Diamond market dimmed by death of traders

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The Independent Online

Manoj Shah was taking his usual journey home on Tuesday evening when a bomb went off on his Mumbai commuter train. Mr Shah, 32, was travelling in the first-class carriage where the explosion took place: he didn't stand a chance and was killed. But Mr Shah was not your average commuter. Every day, he handled diamonds worth thousands of pounds. He may even have been carrying some with him in the train when the bomb went off.

Mr Shah was one of Mumbai's diamond traders. Yesterday, the city's famous jewel market was deep in mourning. Mr Shah was not the only diamond trader to die: the diamond market suffered the worst death toll of any single community in the bombings.

India is the world's biggest exporter of cut and polished diamonds. The Mumbai market is one of the main centres for the international diamond trade. Yesterday the industry was in shock, as the names of the traders who had been killed in the bombings kept on coming. Of the 179 confirmed dead so far, at least 15 worked in this market. Many more were injured, and the traders fear the death toll will rise.

"We don't know why we had so many dead," says Bharat Radia, secretary of the Mumbai Diamond Merchants' Association. "We don't believe we were specially targeted. The bombs went off at 6.30pm, when our traders are on their way home." Many of the diamond markets of the neighbouring Gujarat state were closed yesterday in a mark of respect to the dead. But the Mumbai market refused to close. It was business as usual, insisted Mr Radia. "We want to show that Mumbai people are not afraid," he said. "They got the trains running again within hours after the blasts, and we opened the market back up the very next morning."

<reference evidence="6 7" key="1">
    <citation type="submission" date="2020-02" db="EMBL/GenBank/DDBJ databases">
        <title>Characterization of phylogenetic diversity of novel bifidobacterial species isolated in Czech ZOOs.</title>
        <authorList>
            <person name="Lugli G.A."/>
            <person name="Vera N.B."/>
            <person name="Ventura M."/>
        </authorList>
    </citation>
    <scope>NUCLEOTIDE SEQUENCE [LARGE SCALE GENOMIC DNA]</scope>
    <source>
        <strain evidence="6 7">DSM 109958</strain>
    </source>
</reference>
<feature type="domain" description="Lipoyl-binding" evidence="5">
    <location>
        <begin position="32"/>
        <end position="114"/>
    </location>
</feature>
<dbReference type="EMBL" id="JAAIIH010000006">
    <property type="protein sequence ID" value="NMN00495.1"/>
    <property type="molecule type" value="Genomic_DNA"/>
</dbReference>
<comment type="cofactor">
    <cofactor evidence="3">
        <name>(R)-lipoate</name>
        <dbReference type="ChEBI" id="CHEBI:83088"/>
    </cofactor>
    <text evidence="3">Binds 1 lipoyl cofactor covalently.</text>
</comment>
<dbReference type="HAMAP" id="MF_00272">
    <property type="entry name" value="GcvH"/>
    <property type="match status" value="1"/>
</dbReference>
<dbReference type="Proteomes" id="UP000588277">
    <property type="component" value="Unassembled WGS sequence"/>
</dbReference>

The traders packed a memorial meeting for their dead colleagues yesterday evening.

Bharat Shah tipped an envelope of diamonds worth £7,000 on to the desk. From his tiny shop, just four feet by six, he says he does $10m (£5.4m) of business a year. It was in shops like these that those killed in the blasts worked. The diamonds are imported uncut to India, and cut and polished by the craftsmen of Gujarat. They are then sold on through the Mumbai market. The language of the diamond market is Gujarati. The trade is dominated by Gujarati Hindus, for it is in their state that most of the cutting and polishing is done.

In a strange twist, the dead from the bombings have included a disportionately high number of Gujaratis. That has led some Indian newspapers to speculate that the Gujarati community may have been specifically targeted. It was in Gujarat in 2002 that at least 2,000 people were killed in anti-Muslim riots, and the authorities have said they suspect Islamic militants were behind the attacks.

All eight of the bombs in Tuesday's attacks were left in first-class train compartments, a fact no one has yet been able to explain, especially given they would have caused more deaths in the more crowded second-class compartments. The diamond traders are known to take first-class carriages, partly because they often take diamonds home with them for safe-keeping.

Mr Radia dismisses the speculation. "They weren't targeting Gujaratis," he says. "They were just targeting upper-middle income people. We were hit because we fit that description."